If you have learned anything from our blog, it is that we believe in REAL gifts, and we see virtual-images only as a tool to facilitate real gift giving among family and friends.
This idea is rooted in the belief that the internet is a tool that runs without emotion. It is hardware and software, not warmth and compassion. The human element must be combined with these tools in order to create something that is of real value.
A virtual hug is a cheap disappointment, and we want to put human warmth into these social networks that are now connecting us. We want real hugs by real people, and we want REAL gifts not just virtual fluff…
This virtual mumbo jumbo started when developers decided that applications on Facebook and other networks should offer everything for free. They started allowing free virtual hugs and gifts as a replacement for the real thing. We don’t believe that this free stuff is worth a dime, and many are beginning to join our thinking.
Amber Nasland blogs at Altitude, and she added to the “free” discussion in a recent post when she said: “But just because free is everywhere doesn’t mean that free is a given. Nor does it mean that free is always better. (Though I will say I’m all about Free Hug )”
If you did not take the time to watch the video that she posted (I share it again here) then you may have thought that Amber was promoting “virtual-hugging”. But the “Free Hugs” displayed in this short clip involve real people embracing; there is not one virtual hug in the lot!
These real hugs required some investment in resources and emotion, by real people. They were “purchased” by personal effort, not by a quick click of a mouse. Likewise, real gifts speak warmth, thought and love. These can not be replaced by sending someone a silly virtual flower in Facebook…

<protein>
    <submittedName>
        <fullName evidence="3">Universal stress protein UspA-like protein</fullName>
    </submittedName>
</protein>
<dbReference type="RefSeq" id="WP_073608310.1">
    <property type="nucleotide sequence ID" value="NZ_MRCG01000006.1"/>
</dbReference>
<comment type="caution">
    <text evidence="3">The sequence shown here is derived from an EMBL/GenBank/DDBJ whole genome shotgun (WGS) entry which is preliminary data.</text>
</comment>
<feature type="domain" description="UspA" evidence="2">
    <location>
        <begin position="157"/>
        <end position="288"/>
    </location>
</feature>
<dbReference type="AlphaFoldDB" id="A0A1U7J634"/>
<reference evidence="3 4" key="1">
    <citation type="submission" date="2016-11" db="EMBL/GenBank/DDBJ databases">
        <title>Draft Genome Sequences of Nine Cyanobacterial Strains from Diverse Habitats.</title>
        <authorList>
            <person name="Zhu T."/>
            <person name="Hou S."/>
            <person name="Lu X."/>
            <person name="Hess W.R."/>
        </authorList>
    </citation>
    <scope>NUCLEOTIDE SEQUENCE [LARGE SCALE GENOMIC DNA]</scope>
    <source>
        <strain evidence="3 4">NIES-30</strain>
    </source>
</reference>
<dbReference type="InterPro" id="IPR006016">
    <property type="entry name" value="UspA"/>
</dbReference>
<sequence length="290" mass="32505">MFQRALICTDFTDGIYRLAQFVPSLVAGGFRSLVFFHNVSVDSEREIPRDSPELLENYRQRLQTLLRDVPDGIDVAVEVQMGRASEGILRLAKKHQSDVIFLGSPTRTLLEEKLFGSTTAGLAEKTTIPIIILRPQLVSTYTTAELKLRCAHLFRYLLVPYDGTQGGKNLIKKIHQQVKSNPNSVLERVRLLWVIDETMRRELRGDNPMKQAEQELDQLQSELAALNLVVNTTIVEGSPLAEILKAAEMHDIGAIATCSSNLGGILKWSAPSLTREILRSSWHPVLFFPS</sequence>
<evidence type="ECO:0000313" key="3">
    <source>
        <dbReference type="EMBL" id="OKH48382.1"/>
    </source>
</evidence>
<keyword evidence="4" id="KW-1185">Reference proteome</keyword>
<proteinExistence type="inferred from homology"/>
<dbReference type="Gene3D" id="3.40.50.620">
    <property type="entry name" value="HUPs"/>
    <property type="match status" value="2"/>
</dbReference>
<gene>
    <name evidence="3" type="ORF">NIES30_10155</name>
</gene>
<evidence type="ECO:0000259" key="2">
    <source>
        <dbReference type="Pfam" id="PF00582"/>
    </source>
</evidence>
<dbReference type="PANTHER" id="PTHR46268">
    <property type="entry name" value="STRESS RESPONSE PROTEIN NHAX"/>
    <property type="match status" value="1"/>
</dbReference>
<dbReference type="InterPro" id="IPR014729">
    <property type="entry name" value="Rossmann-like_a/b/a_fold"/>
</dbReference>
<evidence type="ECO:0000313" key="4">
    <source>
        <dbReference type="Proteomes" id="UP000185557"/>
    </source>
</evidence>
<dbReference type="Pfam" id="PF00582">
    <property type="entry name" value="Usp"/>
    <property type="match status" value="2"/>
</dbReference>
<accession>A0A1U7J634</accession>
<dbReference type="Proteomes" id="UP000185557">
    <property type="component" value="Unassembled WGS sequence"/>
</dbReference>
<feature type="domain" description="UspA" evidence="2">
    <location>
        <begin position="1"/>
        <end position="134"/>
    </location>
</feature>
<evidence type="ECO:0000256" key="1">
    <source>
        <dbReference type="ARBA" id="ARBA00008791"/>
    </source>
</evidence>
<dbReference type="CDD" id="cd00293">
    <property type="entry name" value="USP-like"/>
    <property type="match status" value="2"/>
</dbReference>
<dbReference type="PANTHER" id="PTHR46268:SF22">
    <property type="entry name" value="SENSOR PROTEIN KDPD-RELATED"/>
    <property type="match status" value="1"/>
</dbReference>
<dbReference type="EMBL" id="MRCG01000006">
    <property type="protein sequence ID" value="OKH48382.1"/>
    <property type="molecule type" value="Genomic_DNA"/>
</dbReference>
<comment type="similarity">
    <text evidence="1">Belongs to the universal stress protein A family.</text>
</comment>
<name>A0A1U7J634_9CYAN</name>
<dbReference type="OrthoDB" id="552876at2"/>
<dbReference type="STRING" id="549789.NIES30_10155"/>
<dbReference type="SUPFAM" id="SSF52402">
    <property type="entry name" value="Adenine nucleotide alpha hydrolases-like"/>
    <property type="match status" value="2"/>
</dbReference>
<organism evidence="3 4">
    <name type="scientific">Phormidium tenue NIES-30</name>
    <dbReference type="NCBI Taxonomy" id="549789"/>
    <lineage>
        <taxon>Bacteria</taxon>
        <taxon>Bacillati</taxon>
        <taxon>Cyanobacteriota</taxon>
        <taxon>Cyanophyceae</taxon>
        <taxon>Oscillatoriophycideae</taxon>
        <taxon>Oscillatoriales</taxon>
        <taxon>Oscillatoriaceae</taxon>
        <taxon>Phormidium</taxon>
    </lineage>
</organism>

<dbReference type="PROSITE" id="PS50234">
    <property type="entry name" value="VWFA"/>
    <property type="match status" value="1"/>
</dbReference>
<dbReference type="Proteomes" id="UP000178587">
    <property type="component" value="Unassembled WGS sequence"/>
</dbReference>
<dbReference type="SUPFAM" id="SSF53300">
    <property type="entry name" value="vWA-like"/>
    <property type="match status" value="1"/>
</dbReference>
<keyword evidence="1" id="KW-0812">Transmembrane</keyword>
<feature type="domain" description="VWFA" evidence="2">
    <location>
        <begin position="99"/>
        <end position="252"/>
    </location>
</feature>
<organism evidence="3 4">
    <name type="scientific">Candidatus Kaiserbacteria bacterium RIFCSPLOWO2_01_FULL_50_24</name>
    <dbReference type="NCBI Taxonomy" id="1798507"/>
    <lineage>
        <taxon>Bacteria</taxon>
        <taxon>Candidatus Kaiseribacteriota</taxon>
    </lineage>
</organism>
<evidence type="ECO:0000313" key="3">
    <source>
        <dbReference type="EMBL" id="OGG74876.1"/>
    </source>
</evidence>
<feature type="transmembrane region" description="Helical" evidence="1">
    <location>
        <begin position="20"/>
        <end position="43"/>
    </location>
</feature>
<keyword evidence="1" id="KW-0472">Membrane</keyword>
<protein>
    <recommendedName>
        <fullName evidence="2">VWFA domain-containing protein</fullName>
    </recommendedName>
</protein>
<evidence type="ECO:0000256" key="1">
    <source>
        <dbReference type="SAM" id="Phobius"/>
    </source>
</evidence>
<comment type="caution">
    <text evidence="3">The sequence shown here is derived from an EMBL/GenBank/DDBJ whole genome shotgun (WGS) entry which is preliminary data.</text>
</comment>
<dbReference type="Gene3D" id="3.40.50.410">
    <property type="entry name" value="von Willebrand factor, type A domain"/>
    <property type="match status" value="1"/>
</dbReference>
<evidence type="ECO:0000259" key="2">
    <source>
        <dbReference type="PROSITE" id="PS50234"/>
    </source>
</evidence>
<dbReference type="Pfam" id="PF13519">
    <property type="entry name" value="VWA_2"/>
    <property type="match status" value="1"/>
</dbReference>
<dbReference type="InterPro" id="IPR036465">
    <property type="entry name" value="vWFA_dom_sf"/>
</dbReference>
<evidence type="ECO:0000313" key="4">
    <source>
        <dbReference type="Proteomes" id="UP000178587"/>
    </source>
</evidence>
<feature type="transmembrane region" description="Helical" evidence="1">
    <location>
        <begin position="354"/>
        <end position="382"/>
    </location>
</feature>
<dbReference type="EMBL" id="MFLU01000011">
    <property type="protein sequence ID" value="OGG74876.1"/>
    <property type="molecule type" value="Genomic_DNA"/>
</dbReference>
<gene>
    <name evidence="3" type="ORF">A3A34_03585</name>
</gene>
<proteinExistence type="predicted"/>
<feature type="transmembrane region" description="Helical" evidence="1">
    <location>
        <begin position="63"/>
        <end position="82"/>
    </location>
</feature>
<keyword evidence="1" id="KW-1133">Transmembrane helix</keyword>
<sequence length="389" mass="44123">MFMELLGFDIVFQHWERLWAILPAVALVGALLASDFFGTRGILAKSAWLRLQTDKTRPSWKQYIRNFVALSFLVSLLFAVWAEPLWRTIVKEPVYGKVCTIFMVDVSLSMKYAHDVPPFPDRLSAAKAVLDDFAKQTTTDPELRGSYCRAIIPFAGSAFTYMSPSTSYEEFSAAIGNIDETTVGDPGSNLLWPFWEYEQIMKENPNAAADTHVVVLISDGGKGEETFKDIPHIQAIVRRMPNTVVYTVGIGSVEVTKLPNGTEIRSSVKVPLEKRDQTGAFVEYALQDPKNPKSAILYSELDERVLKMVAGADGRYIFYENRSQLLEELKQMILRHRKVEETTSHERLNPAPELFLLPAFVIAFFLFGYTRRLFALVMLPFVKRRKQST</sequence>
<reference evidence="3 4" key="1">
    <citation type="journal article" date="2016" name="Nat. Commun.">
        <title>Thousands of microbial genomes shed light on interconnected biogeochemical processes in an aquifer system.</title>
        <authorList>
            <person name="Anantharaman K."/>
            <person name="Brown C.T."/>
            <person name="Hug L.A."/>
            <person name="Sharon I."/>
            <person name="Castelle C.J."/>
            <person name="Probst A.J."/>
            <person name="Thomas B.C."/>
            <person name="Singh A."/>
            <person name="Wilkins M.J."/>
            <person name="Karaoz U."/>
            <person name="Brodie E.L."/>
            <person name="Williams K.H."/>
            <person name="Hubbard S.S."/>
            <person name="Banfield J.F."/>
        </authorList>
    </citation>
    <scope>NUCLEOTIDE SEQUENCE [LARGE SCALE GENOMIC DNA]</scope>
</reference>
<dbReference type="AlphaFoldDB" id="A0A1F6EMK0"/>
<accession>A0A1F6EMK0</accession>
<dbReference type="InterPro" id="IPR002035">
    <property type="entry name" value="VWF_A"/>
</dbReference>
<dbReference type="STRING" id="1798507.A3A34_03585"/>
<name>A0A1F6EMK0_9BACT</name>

Real hugs, even among strangers, leave a good impression and are appreciated more deeply because they are created by a human action.
Mitch Joel discussed the problem with not making a personal investment in things during a discussion he titled, The Problem with Free: “When you pay for something, you appreciate it more than when you get it for free”. Then he quoted motivational speaker Mike Lipkin’s favorite onstage line: “I would do this for free, but I am going to make you pay for it so that you appreciate what you’re getting.”
We again state that the only way that supportive gift giving on Facebook works is if a user can buy a REAL gift and then use the social tools to make the gift presentation memorable and engaging.
It is our believe that a virtual party can facilitate this process in a way that will make giving memorable and provide important feedback. It is this tradition of joining together in one purpose that has made real gift giving such a valuable part of personal support.
Freely giving of ones substance results in the same warmth and feeling as a real hug…
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